First off, apologies for another late post! I think what I’m going to do instead is summarize every couple of days within one post, since there are some days where I’m not really doing a ton of stuff. Another thing is that in order to save on media space, especially for July, I’ll be posting more photos on my instagram, so most of my food pictures will go there. Feel free to check it out if you like! So without any further ado, let’s get onto this summary post!
Part 1: Campus Sights
I usually don’t report to lab until 9 or 10AM – one thing that I’ve noticed when it comes to graduate student life/research is that there really is no strict time as to when you show up to work. Essentially, you are responsible for making sure you get whatever you need to work on completed on your own time. I’ve worked in a research lab in the past at UIUC, and I was always concerned if anyone would notice that I would show up a few minutes late or something like that. It turns out that they really don’t care haha. With Dr. Cheng’s lab, he mentioned that as long as I show up in general, then he’s fine with that haha! Yesterday (June 5th), I took the time to explore campus a little bit. Campus is huge, so I haven’t been able to explore every part yet, but I definitely want to try to find the electrical engineering building – which is most likely where my dad had his classes when he was in college!
The college of bio-resources and agriculture is basically like UIUC’s college of Agriculture, Consumer, and Environmental Sciences. There are tons of palm trees and other greenery all over this specific part of campus, it’s super cool! The buildings in general have aged a lot over time, and the classrooms have the traditional desk and blackboard setting. It might be different across each college/department, but overall it’s still super cool! I also stopped by the main library, and it’s super cool! You basically have to scan your student ID in order to get in and out of the building – it’s quiet, and there are lots of desks/space to get your studying done, which is awesome! In addition, there’s a huge art exhibit inside in the center of the library – right now it’s all about ancient pottery. I also finally had a chance to take a picture of the food science and technology building. It’s definitely old, but there is a ton of lab space in this building, which is awesome!
Parts 2 and 3: Friends and Bubble Tea
On June 4th, a couple of people and I thought it would be a good idea to grab some dinner together – Pamela (person on left) is from Cornell University, and Katie (Person on the right/took the photo) is also from The University of Illinois at Urbana-Champaign. The food was okay overall, but the one thing that we wanted to try was the bubble tea!
This bubble tea is from 陳三鼎黑糖粉圓專賣店, or commonly known as Chen San Ding. It’s a food stall that’s located in Gong guan, Taipei. Chen San Ding is famous for their bubble tea – we got their most popular item above, which is 青蛙撞奶 (Qing Wa Zhuang Nai)– it consists of their milk prepared in-house, and the tapioca pearls is cooked in brown sugar. It cost around 40 NTD, which is around 1 USD. It’s so simple, so cheap, and so tasty. I’ve always been loyal to this one chain bubble tea shop called Chatime – fun fact: There used to be a chatime in Champaign, Illinois; but something happened to it and they closed down (RIP), but I have to say, that Chen San Ding is so much better than Chatime. If you’re on campus or are looking to try some sort of bubble tea, this is the place to go! I’m probably going to get another one tonight or sometime this week. It is that good.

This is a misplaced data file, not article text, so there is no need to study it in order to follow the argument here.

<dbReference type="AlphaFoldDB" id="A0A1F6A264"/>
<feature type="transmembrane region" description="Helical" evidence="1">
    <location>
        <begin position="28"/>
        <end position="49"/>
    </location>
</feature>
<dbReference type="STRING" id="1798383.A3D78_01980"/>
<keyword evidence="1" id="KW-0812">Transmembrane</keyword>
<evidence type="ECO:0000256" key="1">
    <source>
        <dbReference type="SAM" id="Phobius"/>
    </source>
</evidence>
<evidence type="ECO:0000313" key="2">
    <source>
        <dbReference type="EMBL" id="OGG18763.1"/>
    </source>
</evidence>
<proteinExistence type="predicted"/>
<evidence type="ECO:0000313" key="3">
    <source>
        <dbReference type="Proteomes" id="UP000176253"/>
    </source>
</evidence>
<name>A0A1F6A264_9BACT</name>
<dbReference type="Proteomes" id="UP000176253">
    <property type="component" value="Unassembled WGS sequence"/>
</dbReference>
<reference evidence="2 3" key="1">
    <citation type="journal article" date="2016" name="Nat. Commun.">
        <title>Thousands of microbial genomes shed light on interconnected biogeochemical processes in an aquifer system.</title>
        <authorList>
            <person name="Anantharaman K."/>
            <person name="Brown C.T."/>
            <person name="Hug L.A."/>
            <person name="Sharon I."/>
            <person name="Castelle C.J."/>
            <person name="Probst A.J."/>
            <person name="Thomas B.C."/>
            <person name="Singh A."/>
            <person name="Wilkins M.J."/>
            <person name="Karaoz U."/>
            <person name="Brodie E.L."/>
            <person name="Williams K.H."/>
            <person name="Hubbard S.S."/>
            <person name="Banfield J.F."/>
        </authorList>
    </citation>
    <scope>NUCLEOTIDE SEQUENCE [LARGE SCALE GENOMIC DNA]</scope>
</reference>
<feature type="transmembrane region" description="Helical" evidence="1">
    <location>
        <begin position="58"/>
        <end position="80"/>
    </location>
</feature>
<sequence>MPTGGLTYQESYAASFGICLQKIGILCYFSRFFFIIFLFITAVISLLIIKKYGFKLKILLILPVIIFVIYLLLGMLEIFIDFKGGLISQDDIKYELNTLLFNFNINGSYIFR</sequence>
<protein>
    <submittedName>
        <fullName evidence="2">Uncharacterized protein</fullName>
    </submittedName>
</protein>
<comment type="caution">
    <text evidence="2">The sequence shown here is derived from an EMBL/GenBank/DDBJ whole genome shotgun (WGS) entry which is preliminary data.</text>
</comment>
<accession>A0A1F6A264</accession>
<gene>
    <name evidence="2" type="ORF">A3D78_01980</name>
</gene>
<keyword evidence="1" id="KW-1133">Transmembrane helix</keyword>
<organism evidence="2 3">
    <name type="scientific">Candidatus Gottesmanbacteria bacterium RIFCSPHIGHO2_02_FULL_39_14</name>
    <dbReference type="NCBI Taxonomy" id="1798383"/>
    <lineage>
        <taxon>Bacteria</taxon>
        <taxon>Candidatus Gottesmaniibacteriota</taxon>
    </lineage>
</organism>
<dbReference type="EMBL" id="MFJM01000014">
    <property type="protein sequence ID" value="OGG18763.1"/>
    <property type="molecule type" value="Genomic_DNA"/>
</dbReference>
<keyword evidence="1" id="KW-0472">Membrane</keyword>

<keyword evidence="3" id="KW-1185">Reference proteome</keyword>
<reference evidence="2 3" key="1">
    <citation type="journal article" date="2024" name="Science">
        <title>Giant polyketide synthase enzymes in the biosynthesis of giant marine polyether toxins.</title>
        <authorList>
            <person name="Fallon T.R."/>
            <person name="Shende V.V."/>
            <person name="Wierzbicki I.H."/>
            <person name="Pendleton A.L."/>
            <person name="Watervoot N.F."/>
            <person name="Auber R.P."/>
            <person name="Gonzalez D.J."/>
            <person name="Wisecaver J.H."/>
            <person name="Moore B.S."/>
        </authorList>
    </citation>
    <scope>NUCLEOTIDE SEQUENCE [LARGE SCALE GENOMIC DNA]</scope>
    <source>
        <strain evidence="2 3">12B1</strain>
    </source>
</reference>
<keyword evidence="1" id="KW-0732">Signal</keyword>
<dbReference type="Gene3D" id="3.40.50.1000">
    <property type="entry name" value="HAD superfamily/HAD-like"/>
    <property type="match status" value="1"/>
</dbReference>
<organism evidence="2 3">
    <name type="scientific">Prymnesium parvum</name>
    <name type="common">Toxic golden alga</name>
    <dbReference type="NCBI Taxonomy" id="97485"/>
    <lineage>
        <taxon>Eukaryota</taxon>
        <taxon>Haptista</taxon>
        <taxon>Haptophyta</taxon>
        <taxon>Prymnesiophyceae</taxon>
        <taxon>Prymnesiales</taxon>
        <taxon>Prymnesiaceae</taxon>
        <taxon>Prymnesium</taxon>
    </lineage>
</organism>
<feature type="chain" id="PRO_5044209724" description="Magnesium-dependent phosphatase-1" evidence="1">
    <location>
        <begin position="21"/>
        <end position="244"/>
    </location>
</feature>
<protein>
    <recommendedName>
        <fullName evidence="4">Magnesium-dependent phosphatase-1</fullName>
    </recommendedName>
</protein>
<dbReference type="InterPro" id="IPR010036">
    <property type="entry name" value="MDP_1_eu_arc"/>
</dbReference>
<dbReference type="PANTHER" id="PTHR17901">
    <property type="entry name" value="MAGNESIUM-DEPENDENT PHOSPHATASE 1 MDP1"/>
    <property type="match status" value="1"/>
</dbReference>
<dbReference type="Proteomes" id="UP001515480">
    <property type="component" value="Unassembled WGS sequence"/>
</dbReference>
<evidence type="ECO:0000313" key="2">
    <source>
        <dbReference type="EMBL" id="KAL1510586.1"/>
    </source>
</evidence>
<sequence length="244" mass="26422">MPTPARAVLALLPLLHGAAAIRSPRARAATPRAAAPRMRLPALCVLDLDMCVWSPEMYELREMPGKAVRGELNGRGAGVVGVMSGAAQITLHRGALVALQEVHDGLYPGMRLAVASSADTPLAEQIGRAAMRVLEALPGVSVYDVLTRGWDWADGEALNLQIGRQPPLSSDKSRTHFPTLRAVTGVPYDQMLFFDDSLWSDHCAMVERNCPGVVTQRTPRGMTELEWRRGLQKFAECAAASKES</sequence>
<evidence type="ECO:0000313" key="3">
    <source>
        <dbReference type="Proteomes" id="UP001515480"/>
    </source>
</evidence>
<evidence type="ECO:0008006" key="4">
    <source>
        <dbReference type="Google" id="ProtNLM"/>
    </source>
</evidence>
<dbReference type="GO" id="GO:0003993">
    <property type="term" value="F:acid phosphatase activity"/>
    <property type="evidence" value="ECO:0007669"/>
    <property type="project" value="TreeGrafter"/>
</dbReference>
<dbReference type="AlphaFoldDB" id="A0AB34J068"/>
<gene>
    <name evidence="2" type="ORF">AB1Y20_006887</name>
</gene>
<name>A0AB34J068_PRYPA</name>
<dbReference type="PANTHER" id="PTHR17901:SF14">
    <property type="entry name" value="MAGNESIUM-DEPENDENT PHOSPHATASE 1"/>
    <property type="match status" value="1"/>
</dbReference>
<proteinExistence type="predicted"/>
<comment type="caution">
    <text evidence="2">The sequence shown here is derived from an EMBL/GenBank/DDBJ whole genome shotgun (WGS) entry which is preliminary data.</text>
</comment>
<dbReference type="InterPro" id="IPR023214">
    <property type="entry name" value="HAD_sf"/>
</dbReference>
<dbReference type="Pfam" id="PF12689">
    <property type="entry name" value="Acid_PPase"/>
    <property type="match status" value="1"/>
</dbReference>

Part 4: Adjustments
Finally, I want to take some time to reflect on the past couple of days – it might not seem like much since I haven’t even actually started the main part of my study abroad program, but so much has happened!
- Food: INCREDIBLE. Seriously, there’s a reason why Taiwan is always known as a place for foodies. There’s just so many things to try, so many different cuisines, preparations, styles, and there’s just so much flavor with each dish! Granted, I haven’t tried everything yet, and there’s always going to be a dish or two that I may not necessarily be a fan of, but it’s just so amazing in itself. If UIUC can have this kind of food like NTU, then I wouldn’t want to leave college haha (If you’ve met me or ask my friends, I tend to be pretty picky with food).
- Mosquitos… Everywhere… LOL: Yeah, if there’s one thing that I don’t like about Taiwan, it’s that there are mosquitos. So many mosquitos; I think I must have at least 10 bites so far. The worst was getting one on my forehead yesterday, and it kind of sucks having it right there, and then your professor proceeds to talk to you haha… Make sure you have mosquito repellent, anti-itch cream, etc (Thank god I brought some). I always wonder how people can spend time in Taiwan and not get bitten… like how?
- Slowly getting accustomed to stuff: I’ll bluntly admit it: my mandarin isn’t perfect – I understand enough to get by, I sometimes don’t get everything correctly translated in my head, and I can’t really read, let alone write the language. But, there are ways of getting your point across, and it’s slowly improving over time, which is nice! And I’m not getting lost finding my way to the food science building as well; which is another great thing!
All the best,